Announcement

Collapse
No announcement yet.

Company wants me to pay back an overpayment that was their mistake. Maryland

Collapse
This topic is closed.
X
X
  • Filter
  • Time
  • Show
Clear All
new posts

  • Company wants me to pay back an overpayment that was their mistake. Maryland

    My company is trying to make me pay back an overpayment that they made to me on a monthly basis. It showed up on my W-2's which I had to claim and pay taxes on. Now that I'm leaving the company, they want me to pay it back in a lump sum, although they did say they would write off a certain amount. If I refuse to pay it, they said they would take me to court. Is this something that I have to pay back or not?

  • #2
    You absolutely have to pay it back. It's the same as puchasing a TV at Best Buy and realizing that when you got home your credit card was charged $100 too much. I'm sure you'd go back to the store and get your refund. The same process applies here.

    Mistakes happen. It's only human nature. DOL understands this and allows employers to collect overpayments from employees (or former employees). The employer is under no obligation to make payment arrangements. They may request repayment in full. Failure to comply may result in additional collection efforts (that may appear on your credit report) or civil complaint against you to recoup monies.

    Regarding your tax filing documents:
    If the overpayment was in a prior tax year, the employer should issue a W-2C with corrected wages and taxes. Once you receive this, I'd suggest speaking with your tax advisor. You will need to file amended returns for Federal, State and Local/City (if applicable).

    Comment


    • #3
      When I talked to DOL they stated that is the employers error and I wouldn't have to pay it back unless I signed a paper stating so. But they also said Maryland laws may say otherwise. Maryland Department of Labor told me to fill out a claim form and I can't find a Lawyer that can give me a direct answer.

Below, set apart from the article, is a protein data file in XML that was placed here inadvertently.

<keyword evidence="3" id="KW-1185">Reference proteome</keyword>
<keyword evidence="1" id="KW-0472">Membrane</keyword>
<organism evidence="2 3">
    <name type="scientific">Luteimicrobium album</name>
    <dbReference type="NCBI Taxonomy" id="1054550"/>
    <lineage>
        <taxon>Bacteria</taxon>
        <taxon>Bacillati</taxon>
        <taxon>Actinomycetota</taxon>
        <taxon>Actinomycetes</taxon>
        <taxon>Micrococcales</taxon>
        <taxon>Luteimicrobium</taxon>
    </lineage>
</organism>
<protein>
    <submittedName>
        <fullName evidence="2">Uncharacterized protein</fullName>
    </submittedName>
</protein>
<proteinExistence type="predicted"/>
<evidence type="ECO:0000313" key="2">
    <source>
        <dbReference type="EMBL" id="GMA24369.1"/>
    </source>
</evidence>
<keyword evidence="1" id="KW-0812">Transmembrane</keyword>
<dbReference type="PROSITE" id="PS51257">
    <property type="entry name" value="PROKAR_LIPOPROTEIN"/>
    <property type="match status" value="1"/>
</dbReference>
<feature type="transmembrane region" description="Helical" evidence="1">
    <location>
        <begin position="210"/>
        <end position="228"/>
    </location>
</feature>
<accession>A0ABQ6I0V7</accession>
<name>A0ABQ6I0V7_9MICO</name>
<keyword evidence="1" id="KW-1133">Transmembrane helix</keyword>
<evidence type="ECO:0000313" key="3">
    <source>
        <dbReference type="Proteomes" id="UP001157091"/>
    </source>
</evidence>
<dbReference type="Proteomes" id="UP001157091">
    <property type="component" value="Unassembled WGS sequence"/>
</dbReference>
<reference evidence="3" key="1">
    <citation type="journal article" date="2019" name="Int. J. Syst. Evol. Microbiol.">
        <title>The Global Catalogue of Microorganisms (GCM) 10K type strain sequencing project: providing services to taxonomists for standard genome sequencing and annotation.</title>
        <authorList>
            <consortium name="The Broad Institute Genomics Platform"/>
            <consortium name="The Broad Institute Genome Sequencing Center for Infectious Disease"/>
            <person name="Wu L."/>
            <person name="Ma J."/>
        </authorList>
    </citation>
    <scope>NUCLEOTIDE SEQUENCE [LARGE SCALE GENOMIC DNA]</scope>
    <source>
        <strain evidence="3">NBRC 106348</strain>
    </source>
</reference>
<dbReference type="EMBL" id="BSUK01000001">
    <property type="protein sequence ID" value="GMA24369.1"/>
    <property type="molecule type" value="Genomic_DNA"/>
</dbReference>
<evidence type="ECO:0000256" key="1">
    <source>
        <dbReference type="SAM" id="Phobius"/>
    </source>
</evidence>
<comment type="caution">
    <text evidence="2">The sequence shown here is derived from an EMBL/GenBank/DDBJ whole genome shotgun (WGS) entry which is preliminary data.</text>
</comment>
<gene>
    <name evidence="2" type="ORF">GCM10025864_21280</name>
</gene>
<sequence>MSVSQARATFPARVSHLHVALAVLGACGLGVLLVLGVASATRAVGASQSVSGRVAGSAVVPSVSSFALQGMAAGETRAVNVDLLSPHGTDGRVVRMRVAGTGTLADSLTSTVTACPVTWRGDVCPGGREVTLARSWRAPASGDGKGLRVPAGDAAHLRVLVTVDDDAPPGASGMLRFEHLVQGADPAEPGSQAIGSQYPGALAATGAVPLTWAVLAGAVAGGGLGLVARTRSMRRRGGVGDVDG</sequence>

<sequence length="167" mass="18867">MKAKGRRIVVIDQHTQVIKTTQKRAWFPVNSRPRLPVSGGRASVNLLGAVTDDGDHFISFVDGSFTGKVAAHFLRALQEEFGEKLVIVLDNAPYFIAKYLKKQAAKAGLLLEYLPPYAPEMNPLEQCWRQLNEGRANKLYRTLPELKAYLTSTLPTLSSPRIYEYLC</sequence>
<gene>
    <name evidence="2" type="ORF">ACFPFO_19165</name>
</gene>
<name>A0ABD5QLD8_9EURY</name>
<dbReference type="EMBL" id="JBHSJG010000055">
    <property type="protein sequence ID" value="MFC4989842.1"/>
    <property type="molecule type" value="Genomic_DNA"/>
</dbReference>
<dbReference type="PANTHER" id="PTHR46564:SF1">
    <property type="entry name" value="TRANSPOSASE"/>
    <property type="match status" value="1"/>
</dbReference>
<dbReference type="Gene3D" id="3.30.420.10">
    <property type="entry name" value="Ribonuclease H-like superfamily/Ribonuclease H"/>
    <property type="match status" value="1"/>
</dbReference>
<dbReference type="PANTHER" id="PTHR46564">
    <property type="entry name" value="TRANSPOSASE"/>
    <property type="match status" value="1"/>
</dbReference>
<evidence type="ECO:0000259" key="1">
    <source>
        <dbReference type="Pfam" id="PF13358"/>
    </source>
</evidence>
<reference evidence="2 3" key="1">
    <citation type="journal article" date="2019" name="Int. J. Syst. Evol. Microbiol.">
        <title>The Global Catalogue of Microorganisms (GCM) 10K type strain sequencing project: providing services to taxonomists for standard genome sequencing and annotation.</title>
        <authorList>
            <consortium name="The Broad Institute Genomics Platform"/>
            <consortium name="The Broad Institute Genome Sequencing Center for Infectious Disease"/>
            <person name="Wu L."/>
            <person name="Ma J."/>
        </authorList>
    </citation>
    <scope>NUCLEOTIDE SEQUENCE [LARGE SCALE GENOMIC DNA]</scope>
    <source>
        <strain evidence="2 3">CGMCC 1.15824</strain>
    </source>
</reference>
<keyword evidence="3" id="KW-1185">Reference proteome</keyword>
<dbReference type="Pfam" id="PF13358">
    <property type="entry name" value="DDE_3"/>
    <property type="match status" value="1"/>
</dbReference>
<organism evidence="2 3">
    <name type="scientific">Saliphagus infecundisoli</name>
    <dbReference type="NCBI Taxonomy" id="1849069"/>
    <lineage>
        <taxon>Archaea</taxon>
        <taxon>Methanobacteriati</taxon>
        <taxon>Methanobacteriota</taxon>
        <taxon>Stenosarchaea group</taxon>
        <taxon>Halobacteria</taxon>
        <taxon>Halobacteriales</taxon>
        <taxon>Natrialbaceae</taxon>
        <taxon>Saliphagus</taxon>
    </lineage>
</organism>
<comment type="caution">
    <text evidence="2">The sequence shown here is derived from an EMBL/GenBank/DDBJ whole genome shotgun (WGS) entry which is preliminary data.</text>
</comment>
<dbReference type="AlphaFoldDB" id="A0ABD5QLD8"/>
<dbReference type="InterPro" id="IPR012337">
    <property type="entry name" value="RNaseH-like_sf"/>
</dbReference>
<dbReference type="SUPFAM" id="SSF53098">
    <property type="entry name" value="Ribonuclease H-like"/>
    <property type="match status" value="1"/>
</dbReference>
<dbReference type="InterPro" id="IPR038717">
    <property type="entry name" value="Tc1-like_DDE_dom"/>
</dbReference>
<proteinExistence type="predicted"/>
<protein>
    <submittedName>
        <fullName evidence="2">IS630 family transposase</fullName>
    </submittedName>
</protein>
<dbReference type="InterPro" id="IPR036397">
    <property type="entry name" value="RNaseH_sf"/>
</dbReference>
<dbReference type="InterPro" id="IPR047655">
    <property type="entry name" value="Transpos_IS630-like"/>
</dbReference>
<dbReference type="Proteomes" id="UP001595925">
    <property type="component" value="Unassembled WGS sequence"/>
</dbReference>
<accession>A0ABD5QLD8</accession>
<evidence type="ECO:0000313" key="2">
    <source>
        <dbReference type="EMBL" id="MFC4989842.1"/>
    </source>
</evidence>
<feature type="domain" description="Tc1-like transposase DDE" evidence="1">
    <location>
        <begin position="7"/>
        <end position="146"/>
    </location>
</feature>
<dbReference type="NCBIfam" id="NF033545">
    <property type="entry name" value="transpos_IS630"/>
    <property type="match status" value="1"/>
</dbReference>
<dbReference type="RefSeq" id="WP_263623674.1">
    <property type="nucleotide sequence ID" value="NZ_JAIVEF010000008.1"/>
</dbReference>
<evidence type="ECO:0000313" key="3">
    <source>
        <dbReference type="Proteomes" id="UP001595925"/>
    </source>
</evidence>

Comment


      • #4
        Originally posted by jhrockers
        When I talked to DOL they stated that is the employers error and I wouldn't have to pay it back unless I signed a paper stating so. But they also said Maryland laws may say otherwise. Maryland Department of Labor told me to fill out a claim form and I can't find a Lawyer that can give me a direct answer.
        That would be in reference to if the payback was via payroll deduction. If the error is legitimate, the employer may request reimbursement. If you are unwilling to make arrangements, they can send it to collections or file in civil court to recoup monies.

        Comment


        • #5
          As a point of reference, here is a link to MD labor code: http://www.dllr.state.md.us/labor/wagepay/.

          Pattymd, what are your thoughts on this matter?

          Comment


          • #6
            You're right on, robb71.

            OP, which DOL did you call? Federal or state? Deductions from pay under MD law are deductions from NET pay, not recovering an overpayment from gross pay. Will they let you pay it via personal check? That would be the cleanest way to do it. In any case, they cannot recover the overpayment to the extent that they reduce your gross pay to less than minimum wage, and they can't recover from overtime pay.

            Did you not realize you were being overpaid? Frankly, I don't have a lot of sympathy for employees who are overpaid, especially for a continuing period, say nothing, then are surprised when the employer wants to correct the error.
            I don't respond to Private Messages unless the moderator specifically refers you to me for that purpose. Thank you.

            Comment


            • #7
              What Patty said.
              I post with the full knowledge and support of my employer, though the opinions rendered are my own and not necessarily representative of their position. In other words, I'm a free agent.

              Comment


              • #8
                Originally posted by Pattymd View Post
                Did you not realize you were being overpaid? Frankly, I don\'t have a lot of sympathy for employees who are overpaid, especially for a continuing period, say nothing, then are surprised when the employer wants to correct the error.